Outreach From Panama to Mexico

By Madison Bartsch

Q43A2185-300x200A mission’s trip is usually a great time. The experience of travelling to a new place, serving the people there, and seeing the transformation in the lives of the other team members is a real rewarding time.

Now imagine doing this aboard a seventy-four foot sailboat!


YWAM Ships’ vessel the Caribbean Reach is travelling the Pacific and looking for YWAM outreach teams with a sense of adventure to partner with it. This vessel has the capacity to sleep eighteen people and with only a few crew members. That means everyone will be put to work. Not only do you get the opportunity to bring the gospel to isolated places, but on top of that you will get the experience of a lifetime doing things like hoisting sails and being a lookout on your night-watches.

Hoisting the Main

To give you a sense of what it’s like to live aboard I’ll share a few stories from my recent time leading an outreach team on the Caribbean Reach. With the boat just recently donated to us in the Caribbean we’re on a mission to get the ship to Kona, Hawaii, and then down to the islands of Micronesia. The team flew to meet the CR in Panama City just after it had come through the Panama Canal. After getting settled, oriented to life onboard, and buying provisions we set off on a three day sail. It took us a day or two to get our sea-legs but it was a great time. IMG_2674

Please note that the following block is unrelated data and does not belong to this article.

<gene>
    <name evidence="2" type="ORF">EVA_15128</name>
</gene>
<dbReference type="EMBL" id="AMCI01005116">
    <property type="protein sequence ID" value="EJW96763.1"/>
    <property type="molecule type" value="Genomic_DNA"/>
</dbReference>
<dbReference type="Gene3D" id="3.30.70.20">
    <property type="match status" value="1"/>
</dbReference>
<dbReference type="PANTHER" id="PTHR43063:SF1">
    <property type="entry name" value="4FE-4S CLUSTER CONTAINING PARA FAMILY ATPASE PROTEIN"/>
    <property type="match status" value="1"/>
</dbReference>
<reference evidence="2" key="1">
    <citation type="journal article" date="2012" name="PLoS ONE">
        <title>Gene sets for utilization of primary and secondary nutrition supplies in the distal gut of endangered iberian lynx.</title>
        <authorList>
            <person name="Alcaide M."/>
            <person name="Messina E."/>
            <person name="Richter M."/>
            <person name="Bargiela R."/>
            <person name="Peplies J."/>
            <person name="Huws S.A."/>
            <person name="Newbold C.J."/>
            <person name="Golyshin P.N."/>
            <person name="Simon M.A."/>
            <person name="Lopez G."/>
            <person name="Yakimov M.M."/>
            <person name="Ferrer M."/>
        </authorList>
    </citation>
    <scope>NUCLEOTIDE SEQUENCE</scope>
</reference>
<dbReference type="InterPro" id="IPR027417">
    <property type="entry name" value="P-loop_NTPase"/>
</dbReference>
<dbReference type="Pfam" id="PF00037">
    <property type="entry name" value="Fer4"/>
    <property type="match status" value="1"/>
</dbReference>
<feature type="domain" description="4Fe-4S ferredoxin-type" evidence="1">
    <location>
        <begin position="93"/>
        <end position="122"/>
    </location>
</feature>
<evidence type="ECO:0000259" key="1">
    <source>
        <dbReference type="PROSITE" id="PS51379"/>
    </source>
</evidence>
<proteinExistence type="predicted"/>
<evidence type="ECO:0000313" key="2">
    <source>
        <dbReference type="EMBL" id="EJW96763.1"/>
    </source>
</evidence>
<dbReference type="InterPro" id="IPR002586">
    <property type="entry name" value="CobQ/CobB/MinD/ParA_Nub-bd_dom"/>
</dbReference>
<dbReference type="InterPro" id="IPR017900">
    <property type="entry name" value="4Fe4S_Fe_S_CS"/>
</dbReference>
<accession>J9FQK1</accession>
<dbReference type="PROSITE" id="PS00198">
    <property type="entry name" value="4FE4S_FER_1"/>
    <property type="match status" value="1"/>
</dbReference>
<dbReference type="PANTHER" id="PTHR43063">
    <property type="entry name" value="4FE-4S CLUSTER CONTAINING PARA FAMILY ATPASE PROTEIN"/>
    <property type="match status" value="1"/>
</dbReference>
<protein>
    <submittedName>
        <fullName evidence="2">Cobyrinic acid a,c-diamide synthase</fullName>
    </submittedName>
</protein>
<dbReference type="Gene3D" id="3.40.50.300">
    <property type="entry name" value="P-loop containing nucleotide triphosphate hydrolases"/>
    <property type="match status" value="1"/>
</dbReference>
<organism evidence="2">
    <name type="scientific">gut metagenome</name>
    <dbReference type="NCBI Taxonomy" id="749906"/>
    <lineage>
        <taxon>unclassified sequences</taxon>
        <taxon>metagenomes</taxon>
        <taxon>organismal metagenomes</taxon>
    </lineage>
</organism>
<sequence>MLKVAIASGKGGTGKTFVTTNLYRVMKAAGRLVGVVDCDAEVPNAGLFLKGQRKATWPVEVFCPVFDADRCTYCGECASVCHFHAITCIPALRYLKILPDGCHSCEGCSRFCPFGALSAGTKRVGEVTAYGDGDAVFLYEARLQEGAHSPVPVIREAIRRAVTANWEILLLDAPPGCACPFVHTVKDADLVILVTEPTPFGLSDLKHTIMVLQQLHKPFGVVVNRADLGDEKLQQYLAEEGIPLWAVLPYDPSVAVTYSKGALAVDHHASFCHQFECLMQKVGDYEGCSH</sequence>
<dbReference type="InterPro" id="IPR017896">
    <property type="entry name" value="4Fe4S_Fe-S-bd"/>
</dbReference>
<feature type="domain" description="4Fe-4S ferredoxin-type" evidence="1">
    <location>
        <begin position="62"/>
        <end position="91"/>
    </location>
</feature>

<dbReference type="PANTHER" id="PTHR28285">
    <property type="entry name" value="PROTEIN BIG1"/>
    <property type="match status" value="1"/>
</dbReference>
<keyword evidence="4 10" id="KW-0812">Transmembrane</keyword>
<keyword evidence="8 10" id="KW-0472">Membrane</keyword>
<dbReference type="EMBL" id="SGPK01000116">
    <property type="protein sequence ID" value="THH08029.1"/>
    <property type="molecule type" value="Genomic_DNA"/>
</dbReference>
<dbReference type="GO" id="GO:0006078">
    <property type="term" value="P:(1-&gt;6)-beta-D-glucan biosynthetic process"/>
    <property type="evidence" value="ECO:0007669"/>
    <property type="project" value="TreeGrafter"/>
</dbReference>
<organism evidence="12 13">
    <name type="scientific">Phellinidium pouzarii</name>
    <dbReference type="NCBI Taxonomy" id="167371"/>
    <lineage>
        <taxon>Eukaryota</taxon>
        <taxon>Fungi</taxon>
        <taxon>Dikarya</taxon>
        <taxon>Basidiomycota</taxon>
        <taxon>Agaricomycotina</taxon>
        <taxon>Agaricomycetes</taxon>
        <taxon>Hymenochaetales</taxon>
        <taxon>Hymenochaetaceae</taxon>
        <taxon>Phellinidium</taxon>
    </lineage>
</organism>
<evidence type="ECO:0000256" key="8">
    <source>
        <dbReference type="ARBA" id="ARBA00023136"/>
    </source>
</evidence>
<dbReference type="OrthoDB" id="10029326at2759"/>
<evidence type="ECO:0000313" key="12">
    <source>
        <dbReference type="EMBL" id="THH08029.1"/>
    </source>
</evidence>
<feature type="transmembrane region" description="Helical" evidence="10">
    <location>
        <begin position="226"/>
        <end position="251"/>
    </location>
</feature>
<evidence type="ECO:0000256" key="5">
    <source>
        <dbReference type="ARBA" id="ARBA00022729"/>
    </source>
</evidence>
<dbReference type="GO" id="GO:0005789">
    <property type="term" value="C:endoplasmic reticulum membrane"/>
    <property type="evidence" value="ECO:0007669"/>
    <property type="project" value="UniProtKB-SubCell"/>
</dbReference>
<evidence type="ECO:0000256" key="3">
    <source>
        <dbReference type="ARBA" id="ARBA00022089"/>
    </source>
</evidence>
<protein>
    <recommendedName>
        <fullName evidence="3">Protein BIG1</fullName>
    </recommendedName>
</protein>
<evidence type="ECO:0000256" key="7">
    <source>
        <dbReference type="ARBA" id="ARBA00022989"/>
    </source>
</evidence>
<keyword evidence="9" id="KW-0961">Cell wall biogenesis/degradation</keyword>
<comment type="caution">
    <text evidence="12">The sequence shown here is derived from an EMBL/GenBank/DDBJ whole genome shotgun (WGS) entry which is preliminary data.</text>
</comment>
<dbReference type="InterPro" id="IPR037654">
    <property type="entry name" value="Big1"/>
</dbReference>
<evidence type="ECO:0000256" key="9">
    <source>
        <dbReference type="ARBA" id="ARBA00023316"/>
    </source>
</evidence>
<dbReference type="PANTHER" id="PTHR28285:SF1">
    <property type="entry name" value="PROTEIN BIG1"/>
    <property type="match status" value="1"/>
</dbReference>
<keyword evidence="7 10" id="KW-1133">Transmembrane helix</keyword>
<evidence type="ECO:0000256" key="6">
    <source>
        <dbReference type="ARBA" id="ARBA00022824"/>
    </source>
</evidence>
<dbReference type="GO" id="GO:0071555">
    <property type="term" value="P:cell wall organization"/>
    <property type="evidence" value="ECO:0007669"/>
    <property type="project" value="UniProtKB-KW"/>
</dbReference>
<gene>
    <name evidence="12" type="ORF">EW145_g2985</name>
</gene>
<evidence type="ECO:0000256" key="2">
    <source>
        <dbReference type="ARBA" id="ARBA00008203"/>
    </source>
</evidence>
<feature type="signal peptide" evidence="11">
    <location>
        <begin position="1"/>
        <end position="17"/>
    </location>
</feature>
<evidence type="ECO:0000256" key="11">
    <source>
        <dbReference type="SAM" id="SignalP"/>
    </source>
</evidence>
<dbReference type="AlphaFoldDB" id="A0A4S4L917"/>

We were greeted by dolphins jumping and swimming alongside of us. One of my favourite sights was at night, when the water the boat would stir up, glowed green from the bioluminescent plankton. Another highlight was catching a five foot wahoo, providing us with some excitement, killing and gutting it, and giving us a few good meals including fresh sashimi!

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We ended up in Golfito, Costa Rica where we spent three weeks and had the chance to do some cool ministries. Working with a project in Costa Rica to provide a Bible to every house in the country, we hit the ground running, going door-to-door distributing bibles and praying with the people we met. This was a fantastic form of evangelism where we were able to give the lasting truth of God, build relationship with the people we met, and we saw many people asking questions and accepting Jesus as their saviour.

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We were also able to speak and share testimonies at every school in Golfito, speak at different churches, and do some manual labour helping fix the house of a new friend there.